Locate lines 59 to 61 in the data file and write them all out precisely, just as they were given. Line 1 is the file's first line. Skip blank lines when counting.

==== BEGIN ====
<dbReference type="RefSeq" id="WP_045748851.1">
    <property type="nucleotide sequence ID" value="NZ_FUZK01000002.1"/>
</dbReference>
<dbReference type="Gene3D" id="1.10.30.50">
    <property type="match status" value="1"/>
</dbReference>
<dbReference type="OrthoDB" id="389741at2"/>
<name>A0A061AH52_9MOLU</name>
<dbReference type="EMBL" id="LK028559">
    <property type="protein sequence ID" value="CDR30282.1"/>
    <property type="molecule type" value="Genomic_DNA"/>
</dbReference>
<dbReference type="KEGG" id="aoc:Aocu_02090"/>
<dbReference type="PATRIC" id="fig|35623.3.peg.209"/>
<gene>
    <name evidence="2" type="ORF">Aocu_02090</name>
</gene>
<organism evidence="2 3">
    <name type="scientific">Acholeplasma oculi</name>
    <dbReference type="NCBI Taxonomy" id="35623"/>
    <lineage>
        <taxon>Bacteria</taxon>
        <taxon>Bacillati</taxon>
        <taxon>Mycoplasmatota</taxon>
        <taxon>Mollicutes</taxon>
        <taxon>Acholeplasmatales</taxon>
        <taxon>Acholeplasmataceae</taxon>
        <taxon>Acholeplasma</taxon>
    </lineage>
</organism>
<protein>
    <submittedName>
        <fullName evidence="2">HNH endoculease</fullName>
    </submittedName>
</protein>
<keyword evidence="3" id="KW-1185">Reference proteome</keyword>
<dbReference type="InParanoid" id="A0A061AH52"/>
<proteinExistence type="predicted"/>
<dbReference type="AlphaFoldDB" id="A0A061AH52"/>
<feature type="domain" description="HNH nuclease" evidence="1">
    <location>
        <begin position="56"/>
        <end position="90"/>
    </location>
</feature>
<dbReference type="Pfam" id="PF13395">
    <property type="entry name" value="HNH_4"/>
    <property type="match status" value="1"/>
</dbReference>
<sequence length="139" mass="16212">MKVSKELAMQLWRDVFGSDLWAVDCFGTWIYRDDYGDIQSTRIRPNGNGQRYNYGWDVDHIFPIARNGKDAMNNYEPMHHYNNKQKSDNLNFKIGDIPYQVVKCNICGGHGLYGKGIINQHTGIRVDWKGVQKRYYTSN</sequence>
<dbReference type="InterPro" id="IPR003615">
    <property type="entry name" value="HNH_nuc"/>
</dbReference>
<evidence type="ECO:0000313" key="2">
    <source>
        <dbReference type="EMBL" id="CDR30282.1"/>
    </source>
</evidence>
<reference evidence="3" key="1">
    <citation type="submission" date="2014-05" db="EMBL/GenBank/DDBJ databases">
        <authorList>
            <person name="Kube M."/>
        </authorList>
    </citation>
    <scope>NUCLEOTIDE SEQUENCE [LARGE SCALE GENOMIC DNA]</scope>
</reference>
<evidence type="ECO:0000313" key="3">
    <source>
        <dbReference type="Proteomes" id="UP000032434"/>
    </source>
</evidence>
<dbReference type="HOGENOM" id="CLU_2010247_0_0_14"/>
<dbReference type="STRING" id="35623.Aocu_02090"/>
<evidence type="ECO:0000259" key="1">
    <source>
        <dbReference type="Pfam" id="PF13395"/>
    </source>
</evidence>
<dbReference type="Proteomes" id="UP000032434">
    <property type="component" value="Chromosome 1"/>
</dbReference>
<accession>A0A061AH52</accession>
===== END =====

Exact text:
<reference evidence="3" key="1">
    <citation type="submission" date="2014-05" db="EMBL/GenBank/DDBJ databases">
        <authorList>